|Dendrothereua homa (Arizona House Centipede) photo by jan nadeau|
|Vaejovis spinigerus, Arizona Striped Tail Scorpion|
|Diplocentrus spitzeri (?)|
|Rabidosa santrita with eggs|
|Bombardier Beetle, Brachinus elongatulus and False Bombardier Beetle, Galerita mexicana|
We had started our trip in Tucson at 6 am because I was afraid that it would get too hot later in the day. The predictions were for temperatures in the triple digits. But all morning long the sky was overcast and grey and it stayed cool. During our short stop at Pena Blanca Lake it actually rained. Unheared of in May! Consequently, I left my camera in the car. Also unheared of.
It very much resembled the juvenile Wester Skink in my field guide. But that species should be only in the NE corner of the state, and Pena Blanca is as far south as you can get in AZ. We met a couple of herpers later who said that there is an endemic species around Pena Blanca. Not in my field guide, though.
As soon as it got warmer around noon, many Elegant Earless Lizards showed up. His bobbing rhythm is an extremely fast nodding towards the intruder or the object of his desire.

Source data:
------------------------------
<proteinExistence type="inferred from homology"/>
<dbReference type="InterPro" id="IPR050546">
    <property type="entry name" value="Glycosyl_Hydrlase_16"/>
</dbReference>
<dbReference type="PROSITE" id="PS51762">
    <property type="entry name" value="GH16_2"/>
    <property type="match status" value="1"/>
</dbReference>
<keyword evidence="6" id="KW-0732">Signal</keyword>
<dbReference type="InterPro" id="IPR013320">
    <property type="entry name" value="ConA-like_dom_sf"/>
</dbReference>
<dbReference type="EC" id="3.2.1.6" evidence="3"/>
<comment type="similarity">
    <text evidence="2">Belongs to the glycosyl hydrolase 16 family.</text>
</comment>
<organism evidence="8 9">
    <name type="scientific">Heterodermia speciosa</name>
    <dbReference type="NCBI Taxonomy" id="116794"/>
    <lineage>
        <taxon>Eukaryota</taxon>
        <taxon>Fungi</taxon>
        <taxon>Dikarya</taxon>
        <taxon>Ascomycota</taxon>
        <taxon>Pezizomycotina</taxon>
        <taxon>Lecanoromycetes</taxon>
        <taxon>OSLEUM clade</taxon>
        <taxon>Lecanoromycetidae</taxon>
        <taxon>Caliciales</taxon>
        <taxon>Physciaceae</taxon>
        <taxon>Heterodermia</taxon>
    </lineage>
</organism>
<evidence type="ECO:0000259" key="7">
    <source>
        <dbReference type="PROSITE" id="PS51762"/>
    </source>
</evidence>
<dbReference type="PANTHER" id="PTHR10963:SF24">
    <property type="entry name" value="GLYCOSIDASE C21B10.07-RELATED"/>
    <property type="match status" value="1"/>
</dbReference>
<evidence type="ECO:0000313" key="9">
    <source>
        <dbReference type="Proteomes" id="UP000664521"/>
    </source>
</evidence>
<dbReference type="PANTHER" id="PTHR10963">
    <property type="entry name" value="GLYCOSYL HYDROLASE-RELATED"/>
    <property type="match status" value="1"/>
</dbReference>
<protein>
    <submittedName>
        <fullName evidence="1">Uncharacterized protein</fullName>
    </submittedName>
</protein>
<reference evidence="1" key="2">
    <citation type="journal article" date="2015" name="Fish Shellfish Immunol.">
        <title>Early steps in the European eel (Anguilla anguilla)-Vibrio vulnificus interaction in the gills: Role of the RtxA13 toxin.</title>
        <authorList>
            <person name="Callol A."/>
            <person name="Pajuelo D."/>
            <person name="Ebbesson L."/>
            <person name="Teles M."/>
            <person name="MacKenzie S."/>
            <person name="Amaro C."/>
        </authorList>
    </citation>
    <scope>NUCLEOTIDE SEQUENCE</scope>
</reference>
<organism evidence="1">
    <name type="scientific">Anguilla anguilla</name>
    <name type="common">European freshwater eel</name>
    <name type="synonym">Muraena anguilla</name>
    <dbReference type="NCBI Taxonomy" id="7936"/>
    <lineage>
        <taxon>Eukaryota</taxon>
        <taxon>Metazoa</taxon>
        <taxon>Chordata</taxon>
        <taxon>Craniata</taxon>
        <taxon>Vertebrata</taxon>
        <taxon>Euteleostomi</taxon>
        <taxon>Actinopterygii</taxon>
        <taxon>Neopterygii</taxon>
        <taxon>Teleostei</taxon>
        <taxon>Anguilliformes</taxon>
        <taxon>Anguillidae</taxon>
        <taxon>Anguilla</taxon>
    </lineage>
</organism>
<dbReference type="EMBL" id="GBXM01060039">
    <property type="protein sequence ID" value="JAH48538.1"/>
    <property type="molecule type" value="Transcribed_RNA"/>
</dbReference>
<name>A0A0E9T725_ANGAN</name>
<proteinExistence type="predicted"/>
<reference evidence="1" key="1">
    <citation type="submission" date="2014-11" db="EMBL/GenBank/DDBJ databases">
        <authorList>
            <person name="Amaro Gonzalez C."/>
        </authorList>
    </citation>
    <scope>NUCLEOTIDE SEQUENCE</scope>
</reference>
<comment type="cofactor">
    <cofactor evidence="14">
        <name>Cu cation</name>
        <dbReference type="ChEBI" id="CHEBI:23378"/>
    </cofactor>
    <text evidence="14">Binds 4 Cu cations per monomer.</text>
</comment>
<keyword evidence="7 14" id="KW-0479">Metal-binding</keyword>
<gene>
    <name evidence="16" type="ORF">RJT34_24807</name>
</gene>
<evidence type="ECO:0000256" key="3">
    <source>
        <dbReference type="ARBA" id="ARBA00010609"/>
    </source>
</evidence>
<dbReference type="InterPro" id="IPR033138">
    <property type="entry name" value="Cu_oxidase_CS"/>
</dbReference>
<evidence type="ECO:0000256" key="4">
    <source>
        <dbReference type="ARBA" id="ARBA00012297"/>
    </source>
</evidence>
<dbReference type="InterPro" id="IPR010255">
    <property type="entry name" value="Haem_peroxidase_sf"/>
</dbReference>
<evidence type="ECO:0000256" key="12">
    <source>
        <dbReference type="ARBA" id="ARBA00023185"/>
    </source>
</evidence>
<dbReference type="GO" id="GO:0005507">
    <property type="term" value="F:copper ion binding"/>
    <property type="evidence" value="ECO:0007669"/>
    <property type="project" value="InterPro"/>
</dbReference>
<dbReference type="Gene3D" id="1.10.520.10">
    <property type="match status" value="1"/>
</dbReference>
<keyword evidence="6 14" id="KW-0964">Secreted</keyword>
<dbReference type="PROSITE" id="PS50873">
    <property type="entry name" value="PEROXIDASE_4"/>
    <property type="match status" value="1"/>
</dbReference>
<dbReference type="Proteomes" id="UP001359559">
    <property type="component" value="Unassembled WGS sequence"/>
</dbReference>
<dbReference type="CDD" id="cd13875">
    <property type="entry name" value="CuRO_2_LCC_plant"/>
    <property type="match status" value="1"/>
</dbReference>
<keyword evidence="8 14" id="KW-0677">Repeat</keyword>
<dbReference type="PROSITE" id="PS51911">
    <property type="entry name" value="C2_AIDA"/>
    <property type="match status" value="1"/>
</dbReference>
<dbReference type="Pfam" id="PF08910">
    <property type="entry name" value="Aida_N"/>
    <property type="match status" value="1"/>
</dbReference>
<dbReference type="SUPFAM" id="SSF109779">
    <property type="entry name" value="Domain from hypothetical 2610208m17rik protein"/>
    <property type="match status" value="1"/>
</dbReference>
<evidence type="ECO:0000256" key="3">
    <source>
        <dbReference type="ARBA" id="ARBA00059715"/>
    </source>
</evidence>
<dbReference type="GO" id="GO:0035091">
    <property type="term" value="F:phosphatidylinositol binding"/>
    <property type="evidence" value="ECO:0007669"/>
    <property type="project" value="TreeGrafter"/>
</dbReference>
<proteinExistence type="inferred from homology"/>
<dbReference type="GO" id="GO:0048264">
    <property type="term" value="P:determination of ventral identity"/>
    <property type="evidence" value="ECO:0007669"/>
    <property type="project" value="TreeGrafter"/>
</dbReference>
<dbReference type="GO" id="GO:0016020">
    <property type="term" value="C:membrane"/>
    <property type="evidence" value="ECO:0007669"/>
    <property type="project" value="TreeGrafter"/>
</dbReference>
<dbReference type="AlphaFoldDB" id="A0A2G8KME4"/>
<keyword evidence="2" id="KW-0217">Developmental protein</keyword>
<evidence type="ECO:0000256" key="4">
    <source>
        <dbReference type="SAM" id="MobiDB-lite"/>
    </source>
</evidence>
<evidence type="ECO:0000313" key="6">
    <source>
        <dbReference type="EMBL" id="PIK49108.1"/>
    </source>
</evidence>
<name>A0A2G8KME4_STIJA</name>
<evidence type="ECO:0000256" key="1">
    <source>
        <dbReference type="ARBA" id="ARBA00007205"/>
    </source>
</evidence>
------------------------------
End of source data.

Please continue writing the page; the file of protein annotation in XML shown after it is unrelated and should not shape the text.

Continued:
Large Whiptails were foraging. I think this is a Canyon Whiptail still in juvenile colors even though he was at least 7 inches long without the tail.
We met some 'herpers' who had caught a small mud turtle. The reticulation of the face and the little spur under the chin indicate that this is a Sonoran Mud Turtle.
So we saw a lot of interesting things and time flew by in a hurry. We turned hundreds of rocks and found scolopedromorphs and other centipedes, just no scutigeromorphs. This is the first time that I guided an excursion to find a special arthropod and failed. I did know that they had not been seen here in the arid pre-summer, but the opinion was that these centipedes cannot dig deeply into the soil because of their long fragile appendices and that they cannot stay inactive too long because they have to satisfy their need for water by either feeding on prey or drinking. So can they not aestivate? To survive here in Arizona they may have to.
If any of my readers find any or know about either the local Dendrothereua homa (Arizona House Centipede) or the introduced species Scutigera coleoptrata (House Centipede) - they are still needed! Please contact me at firstname.lastname@example.org